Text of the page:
The 56th edition of the Pears’ Cyclopadia – the War Economy Issue – had the following blurb quaintly sitting on its inside page: “This book is not published annually, but as demand requires. Current matter is revised for each edition.”
I’m sure all my English readers, and maybe some Aussies, will know about the Pears’ Cyclopaedia. For my American friends – Pears is a soap which was first manufactured way back in the 19th century. It’s a transparent amber oval bar so not only looks but also smells quite unique.
Pears Soap launched the Pears’ Shilling Cyclopaedia, in December 1897 and it’s still going strong today! It’s basically a one volume encyclopedia published in the UK and the trademark seems to be a painting by Sir John Millais Bart entitled “Bubbles” on the inside front cover. The model for ‘Bubbles’ was the artist’s grandson, Willie (later Admiral Sir William) James.
Anyway, to cut a long story short. I flicked through the Cyclopaedia to see if they had any reference to ferrets (what else?) and sure enough, they did.
When you read how it was recommended that ferrets were fed or kept, it makes you wonder how the breed survived! Feeding the poor animals “mush” and keeping them in straw or wood shavings! Good heavens! Interestingly enough, the ‘Cyclopaedia’ says that ferrets “do not exist in England in a condition of natural freedom” so that’s put paid to any reference of feral ferrets, wouldn’t you say?
CDFG — please take note! The English ferret is considered a …(gasp) …. DOMESTIC PET!!!!!
Anyway, as old as it is, I thought the information was well worth sharing!
Under the heading General Information
Ferret, a carnivorous animal of the Pole-cat family, with a pointed head and long sinuous body, well adapted for following rabbits and game into their burrows and hiding-places, it being kept in this country for that purpose. It is a native of Spain and Africa, and does not exist in England in a condition of natural freedom.
Under the heading Domestic Pets
Description. — The ferret is a domestic form of the continental polecat and was probably introduced to England six hundred years ago. There are two main varieties – albinos, with yellow-white fur and pink eyes, and “polecat ferrets”, dark brown in colour, which resemble their wild ancestors very closely. Ferrets are widely kept for hunting rats and rabbits.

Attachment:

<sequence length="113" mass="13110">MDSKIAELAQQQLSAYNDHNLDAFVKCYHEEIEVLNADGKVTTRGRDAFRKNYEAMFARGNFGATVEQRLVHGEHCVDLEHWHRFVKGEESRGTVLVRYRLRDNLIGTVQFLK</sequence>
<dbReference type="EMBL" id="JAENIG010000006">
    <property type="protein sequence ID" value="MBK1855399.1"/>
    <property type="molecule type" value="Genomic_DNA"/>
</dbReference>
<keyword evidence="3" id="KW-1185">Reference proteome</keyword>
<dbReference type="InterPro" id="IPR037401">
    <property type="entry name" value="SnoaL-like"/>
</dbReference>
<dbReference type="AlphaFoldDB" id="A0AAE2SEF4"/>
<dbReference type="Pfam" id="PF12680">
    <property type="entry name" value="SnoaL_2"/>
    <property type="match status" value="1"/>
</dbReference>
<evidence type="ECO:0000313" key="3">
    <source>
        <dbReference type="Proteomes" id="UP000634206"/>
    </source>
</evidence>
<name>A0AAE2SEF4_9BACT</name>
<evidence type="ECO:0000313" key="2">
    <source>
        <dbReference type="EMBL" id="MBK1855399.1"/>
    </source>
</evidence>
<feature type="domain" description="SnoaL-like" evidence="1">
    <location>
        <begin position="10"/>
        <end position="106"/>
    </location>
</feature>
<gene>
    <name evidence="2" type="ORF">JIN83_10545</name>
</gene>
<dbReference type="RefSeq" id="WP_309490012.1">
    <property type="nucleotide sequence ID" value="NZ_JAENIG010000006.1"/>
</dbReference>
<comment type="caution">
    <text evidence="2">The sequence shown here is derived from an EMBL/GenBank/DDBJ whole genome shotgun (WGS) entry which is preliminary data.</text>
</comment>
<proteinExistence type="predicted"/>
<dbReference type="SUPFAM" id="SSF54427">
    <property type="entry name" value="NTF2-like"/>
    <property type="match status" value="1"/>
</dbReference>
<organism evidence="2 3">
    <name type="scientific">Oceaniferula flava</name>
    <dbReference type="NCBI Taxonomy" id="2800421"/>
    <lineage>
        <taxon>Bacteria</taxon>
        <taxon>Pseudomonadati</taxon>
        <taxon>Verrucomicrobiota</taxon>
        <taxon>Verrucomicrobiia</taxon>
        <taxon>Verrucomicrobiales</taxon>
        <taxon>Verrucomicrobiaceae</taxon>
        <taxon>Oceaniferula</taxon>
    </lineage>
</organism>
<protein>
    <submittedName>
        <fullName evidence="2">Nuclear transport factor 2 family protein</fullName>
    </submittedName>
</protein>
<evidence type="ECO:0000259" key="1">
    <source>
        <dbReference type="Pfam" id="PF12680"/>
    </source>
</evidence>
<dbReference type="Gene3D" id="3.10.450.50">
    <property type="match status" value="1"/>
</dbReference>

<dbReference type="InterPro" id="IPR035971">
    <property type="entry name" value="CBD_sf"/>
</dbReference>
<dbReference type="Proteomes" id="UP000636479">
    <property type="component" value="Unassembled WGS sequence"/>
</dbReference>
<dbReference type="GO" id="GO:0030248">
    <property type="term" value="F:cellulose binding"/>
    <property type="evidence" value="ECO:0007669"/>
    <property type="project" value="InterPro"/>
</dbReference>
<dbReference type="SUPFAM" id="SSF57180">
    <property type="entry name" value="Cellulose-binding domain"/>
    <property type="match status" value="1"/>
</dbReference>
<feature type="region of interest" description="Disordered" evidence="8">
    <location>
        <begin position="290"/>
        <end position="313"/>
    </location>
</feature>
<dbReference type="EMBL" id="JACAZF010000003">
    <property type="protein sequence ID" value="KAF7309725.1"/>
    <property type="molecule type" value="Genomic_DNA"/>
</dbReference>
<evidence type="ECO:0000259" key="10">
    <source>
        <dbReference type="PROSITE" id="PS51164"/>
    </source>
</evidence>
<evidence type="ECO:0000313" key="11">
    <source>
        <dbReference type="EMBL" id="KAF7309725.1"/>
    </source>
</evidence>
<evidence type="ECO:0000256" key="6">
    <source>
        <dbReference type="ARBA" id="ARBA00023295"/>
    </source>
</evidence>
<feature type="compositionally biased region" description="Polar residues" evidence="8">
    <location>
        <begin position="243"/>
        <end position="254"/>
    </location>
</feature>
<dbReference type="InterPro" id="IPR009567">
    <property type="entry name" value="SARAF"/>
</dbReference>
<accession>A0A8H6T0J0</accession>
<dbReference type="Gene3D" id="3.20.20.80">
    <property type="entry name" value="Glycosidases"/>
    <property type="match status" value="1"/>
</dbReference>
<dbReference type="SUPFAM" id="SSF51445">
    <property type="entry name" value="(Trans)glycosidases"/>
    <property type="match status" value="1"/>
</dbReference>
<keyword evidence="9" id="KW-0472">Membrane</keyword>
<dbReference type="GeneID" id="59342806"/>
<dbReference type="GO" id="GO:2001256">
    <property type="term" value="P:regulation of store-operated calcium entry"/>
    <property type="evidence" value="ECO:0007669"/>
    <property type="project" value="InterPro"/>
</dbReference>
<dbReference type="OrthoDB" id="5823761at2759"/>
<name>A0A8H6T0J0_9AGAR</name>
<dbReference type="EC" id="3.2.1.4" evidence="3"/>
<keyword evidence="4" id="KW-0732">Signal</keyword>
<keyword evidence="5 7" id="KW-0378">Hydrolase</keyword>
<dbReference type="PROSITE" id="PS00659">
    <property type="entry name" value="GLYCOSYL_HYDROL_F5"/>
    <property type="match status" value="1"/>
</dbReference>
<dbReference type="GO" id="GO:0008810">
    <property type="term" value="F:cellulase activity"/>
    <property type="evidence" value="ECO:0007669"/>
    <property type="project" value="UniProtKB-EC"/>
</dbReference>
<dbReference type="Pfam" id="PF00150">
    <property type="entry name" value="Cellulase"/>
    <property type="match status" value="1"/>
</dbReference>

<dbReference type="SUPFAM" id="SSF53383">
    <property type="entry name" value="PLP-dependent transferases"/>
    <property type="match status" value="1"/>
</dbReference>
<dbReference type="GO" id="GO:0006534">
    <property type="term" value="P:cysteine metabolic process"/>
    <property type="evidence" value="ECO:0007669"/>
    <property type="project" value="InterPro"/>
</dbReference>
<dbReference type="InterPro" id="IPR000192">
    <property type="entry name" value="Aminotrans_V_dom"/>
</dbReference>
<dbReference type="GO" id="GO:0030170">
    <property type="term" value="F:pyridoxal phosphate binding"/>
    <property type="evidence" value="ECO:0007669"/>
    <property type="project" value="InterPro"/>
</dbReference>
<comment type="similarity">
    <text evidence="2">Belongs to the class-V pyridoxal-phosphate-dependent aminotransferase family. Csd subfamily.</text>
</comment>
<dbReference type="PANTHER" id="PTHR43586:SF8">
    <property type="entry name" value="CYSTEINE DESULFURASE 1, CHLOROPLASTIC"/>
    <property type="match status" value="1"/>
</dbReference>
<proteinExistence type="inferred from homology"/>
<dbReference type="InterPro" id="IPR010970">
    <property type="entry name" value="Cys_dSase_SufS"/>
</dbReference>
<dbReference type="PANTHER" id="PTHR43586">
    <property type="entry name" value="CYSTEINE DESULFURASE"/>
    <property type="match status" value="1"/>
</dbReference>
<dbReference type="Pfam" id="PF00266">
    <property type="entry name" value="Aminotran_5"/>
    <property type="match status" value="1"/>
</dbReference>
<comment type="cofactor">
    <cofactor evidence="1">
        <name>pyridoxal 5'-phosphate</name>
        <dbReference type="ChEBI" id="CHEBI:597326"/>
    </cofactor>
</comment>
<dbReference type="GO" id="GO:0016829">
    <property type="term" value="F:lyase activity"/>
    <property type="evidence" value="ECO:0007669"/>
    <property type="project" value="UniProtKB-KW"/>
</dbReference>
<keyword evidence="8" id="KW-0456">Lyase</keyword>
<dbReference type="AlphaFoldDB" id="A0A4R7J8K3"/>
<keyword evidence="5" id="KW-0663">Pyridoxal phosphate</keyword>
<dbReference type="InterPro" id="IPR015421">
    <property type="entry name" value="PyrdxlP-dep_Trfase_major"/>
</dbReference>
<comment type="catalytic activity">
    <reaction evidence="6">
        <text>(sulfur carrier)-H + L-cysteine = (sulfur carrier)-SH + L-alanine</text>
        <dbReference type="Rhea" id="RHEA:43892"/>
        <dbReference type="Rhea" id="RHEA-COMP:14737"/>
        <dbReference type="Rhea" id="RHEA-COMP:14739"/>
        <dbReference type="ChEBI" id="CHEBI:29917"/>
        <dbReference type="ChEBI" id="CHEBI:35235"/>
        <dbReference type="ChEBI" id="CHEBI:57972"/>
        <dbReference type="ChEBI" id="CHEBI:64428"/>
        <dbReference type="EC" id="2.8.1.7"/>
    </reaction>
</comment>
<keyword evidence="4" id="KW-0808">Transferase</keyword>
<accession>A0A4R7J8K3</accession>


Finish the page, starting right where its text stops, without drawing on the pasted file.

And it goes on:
Food.— In our opinion, it is best to give each ferret, daily, as much bread and milk as will be eaten up promptly and completely by the animal. Alternatively, a mush made from whole wheat flour and water can be given. Most people think that salt is bad for ferrets, but there is no harm in having under one per cent in the diet. Besides bread and milk or mush, about four ozs. Of meat could be given two or three times a week. Liver is very good. Over-feeding must be avoided. Young ferrets need more meals, and should be given three daily after weaning, then two, and only one when fully adult.
Housing. — Ferrets are very clean, and do well in cages one foot high by two feet long by one and a half feet. Hay, or better, wood shavings for litter – replace this every two days and clean out the whole cage weekly. Ferrets do best out of doors, provided their house-box is sheltered and their run is shaded from summer sunlight. The run need not be more than three feet by two feet if you are keeping your ferrets for working as a ratter or rabbiter.
Breeding. — A female ferret comes in season for the first time early in March of the year following birth, and if it then is mated and gives birth to a litter, it will have a second season in autumn. The gestation period is about forty-two days, so that litters usually appear in May and September. Six to eight young are most usual, and before the litter is due, the female should be provided with straw for a nest. The young open their eyes only after four weeks, and can then be given a little bread and milk. Of course during suckling the mother should be given plenty of milk.
Handling. — Ferrets should not be difficult to tame; if they are not yet tame they should be handled as follows. Attract the ferret’s attention with the left hand, and with the right grasp it quickly by the tail when its back is turned. It can be then quickly lifted, and the first and second figures of the left hand should immediately grasp the neck just behind the ears. The thumb and other fingers are then able to restrain the fore legs, while the right hand can then let go of the tail and grasp the hind quarters and legs. If bitten by a ferret when handling, let go of it and the ferret will let go of you.
Diseases. — The worst ferret disease is distemper(the same disease as that in dogs), and it is extremely difficult to treat. Ferrets suffer also from mange caused by a mite, scabies, ear canker, boils and pneumonia. Distemper is almost impossible to deal with, and a merciful release may be the best end after you have consulted a veterinarian. Most of the other diseases can be prevented by cleanliness and proper dryness and ventilation. Mange scabs should be removed with forceps, and the affected part smeared with xlylol. After this use cleansing ointment. Scabies can be best treated with oil and sulphur; ear-canker with ear-drops containing carbolic and tannic acid.